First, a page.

Whole-church workforce prepares for annual BILD Conference
Posted by Laura Rendall | Published October 10, 2017
This October the Ames/Des Moines CityChurch will host the 2017 BILD Conference, an event we look forward to all year. Church leaders from around the world will converge on our Community Center for a time of learning, networking, strategizing, and fellowship. Many will stay in our homes, get to know our families, and participate in our churches. For two weeks, the wheels of organization will turn and the Summit will glide by smoothly (we hope!), as it does every year. It takes a monumental amount of effort and coordination on the part of many people to make an event of this size successful! Every person in our network is needed to take conference preparation from A to Z.
Preparation for the Summit starts as early as summer, when invitations and registration forms are sent out to our key partners, both in America and around the world. It usually takes a couple of months for our partners to manage all of the preparations on their end: getting visas, raising money for plane tickets, finalizing travel plans, and so forth. When everything is ready, they send their registrations back to us. This unleashes a flurry of activity here in Ames.
The registration forms first find their way to the Central Hub of Intelligence - Kathy Keller’s desk. From Kathy’s desk, information is collected and sorted and sent to the proper people. First, she sends the registration forms to Grace Beckett (my sister!) who enters all the information into a vast database. From the database, members of the build staff are able to run reports: how many people, for example, will be here for lunch on October 8th? How many are taking the Acts workshop? How many need rides to and from the airport? and so forth. After sending them to Grace, Kathy also sends the registration forms to people in charge of large task areas - food preparation, transportation, building, and housing.
Once they have received the information from Kathy, the various teams go to work. Annie Keller immediately starts thinking about housing needs. It’s her job to pair all of our international guests with host families from our network. At the same time, Keith Cook starts arranging for transportation. He figures out the arrival and departure dates of each of our guests and arranges rides for them to and from the airport. Mary Haila and Pam Wells start analyzing the numbers of leaders who will be at the conference each day and how many snacks will be needed. Darren and Sarah Johnson use the same information to plan the massive undertaking of preparing daily lunches and providing food for the Summit banquet. Josh Sents takes the information about how many people will be taking each workshop to plan room-arrangement and general building set-up for each day.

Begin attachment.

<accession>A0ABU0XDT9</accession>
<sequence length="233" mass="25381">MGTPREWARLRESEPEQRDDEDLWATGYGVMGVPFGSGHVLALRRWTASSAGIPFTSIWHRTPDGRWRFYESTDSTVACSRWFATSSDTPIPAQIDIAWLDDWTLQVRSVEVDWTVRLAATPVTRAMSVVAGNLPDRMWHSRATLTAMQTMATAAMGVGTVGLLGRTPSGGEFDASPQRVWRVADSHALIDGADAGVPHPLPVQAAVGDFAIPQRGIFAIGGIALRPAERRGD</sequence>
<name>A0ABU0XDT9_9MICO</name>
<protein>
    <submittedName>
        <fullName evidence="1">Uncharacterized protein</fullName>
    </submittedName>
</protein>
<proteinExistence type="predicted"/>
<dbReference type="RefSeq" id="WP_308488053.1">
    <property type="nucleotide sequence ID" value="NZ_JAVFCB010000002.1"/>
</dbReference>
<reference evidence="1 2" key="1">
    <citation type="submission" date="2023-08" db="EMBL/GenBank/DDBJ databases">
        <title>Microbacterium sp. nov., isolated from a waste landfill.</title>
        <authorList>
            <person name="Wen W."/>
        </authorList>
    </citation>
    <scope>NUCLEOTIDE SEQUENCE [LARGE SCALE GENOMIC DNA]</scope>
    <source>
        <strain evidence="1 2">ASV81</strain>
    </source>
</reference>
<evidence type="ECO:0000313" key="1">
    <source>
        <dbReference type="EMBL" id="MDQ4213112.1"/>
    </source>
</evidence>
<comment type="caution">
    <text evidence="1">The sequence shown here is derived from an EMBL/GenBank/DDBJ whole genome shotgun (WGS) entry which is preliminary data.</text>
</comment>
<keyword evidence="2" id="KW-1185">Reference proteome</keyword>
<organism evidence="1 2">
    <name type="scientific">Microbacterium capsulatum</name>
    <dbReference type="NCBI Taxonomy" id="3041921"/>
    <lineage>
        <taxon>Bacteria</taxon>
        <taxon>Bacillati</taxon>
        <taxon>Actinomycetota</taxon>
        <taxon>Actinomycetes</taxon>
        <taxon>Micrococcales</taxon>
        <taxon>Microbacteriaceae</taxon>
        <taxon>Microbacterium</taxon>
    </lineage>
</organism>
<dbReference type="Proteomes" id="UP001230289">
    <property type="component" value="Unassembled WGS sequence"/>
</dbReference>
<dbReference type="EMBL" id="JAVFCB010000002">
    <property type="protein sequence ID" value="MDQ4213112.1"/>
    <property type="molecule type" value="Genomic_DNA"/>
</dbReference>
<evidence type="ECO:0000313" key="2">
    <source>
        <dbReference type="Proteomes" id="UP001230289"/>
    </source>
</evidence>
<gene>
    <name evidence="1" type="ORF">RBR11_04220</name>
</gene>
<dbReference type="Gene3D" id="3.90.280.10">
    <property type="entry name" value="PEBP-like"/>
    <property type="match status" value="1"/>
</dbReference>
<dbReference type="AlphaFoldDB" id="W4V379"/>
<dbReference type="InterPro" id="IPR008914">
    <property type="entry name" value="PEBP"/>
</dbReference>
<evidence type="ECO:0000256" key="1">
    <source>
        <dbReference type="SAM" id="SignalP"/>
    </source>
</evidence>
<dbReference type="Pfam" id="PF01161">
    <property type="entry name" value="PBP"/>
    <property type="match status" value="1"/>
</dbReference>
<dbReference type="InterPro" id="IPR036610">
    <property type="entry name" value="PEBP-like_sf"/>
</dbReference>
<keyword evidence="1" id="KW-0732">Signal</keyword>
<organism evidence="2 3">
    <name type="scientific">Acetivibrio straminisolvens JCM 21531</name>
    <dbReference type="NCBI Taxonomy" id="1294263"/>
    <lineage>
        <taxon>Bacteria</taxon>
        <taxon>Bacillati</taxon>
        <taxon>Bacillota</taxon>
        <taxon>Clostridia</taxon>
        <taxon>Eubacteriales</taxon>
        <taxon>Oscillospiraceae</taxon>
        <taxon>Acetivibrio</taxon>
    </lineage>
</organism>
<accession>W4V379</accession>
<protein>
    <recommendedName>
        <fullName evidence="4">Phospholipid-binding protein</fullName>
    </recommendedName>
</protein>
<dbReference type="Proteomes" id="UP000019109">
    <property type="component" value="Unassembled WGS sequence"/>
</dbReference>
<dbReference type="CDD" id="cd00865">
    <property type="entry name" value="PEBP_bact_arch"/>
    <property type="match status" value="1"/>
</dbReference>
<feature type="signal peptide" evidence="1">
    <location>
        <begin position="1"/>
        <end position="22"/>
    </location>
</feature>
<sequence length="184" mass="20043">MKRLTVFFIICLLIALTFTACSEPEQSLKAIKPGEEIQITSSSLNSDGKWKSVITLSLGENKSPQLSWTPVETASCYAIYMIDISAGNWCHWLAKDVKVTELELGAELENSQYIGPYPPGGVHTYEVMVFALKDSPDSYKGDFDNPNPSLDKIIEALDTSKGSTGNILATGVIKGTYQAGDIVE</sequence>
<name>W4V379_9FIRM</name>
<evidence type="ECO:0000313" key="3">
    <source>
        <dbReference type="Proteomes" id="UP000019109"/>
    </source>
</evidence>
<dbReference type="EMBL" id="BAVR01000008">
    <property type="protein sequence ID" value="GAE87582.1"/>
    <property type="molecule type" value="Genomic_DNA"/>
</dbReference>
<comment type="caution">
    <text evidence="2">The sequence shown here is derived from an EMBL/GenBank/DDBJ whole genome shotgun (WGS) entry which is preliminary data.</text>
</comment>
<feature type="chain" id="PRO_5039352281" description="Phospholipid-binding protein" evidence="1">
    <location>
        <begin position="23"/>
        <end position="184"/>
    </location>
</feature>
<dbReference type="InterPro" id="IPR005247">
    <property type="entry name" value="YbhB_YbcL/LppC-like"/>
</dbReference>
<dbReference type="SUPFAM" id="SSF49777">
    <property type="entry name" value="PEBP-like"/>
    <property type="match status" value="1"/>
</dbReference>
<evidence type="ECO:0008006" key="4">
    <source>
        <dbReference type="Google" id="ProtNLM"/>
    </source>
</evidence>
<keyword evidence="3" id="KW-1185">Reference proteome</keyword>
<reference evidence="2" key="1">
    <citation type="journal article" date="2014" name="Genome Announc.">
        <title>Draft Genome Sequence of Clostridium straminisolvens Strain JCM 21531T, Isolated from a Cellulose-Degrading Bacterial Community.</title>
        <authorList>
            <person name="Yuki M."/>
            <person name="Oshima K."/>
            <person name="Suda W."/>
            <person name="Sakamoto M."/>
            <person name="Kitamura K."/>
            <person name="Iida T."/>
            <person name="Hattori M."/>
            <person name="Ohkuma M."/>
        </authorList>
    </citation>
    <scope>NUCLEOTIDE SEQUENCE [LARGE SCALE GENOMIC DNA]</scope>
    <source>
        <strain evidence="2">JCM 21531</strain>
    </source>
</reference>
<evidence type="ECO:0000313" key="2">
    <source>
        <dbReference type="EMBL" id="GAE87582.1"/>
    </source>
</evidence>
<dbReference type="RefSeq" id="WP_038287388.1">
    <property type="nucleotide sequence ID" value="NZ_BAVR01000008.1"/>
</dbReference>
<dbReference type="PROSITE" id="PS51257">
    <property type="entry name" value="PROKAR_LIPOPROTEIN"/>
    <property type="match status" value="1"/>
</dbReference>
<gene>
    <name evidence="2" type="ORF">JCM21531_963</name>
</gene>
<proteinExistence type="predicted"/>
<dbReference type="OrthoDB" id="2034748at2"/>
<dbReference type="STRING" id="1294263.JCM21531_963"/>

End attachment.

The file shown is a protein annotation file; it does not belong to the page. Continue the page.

As each of these people is overseeing their task area, they let the rest of the network know what needs must be met. We get sign-up sheets in our email inboxes, asking us to volunteer to be hosts, to prepare food for snacks, to serve lunches, to provide transportation, and to help with custodial services, just to name a few. Every person in our network has the opportunity to contribute to the conference in some way.
As the sign-up sheets slowly fill up, every household who has volunteered starts planning. Host families take trips to Target to buy new pillows and spend time doing Google searches for “easy Indian recipes.” Those who signed up to help with transportation or serving rearrange their schedules for the week to make themselves most available. Those preparing food items work the extra items into their grocery budgets.
And while all this is going on, several other large endeavors are taking place. One is financial: as always, the cost of the Summit does not fall within our network’s general budget, so fundraising has to happen. Each of our churches is asked to carefully consider how their members can contribute towards the need. Some churches set fundraising goals and do creative things to meet them. Each year we raise about eighty thousand dollars! Every person is needed to meet this financial need.
Another major task takes place at the Community Center. The entire interior of the building must be repainted each fall to cover a year’s worth of scuffs and scratches. Kevin Berg takes charge of this task, and spends many evenings painting alongside those who have volunteered to help him.
And behind the scenes of all of this activity our apostolic team is preparing to lead conference workshops. Many weeks before the conference begins, the team meets to carefully consider what workshops need to be offered and who should teach them. Those teaching then have the challenge of preparing to facilitate fruitful discussion amongst people from multiple ethnicities. And there are many other factors that they have to consider and facilitate that go into making the Summit fruitful and productive for all.
All this is happening – and the Summit hasn’t even begun yet! When it finally does begin in late October, we will be even busier as all of our plans get implemented at last. As the two weeks go by, with all of the details carefully considered and smoothed out, who will know that it took 18 churches and over 250 people to pull it off? As every member of our network contributes their unique abilities to the whole, we become one powerful body that Christ is able to use to impact the world.
Posted In Ames/Des Moines Network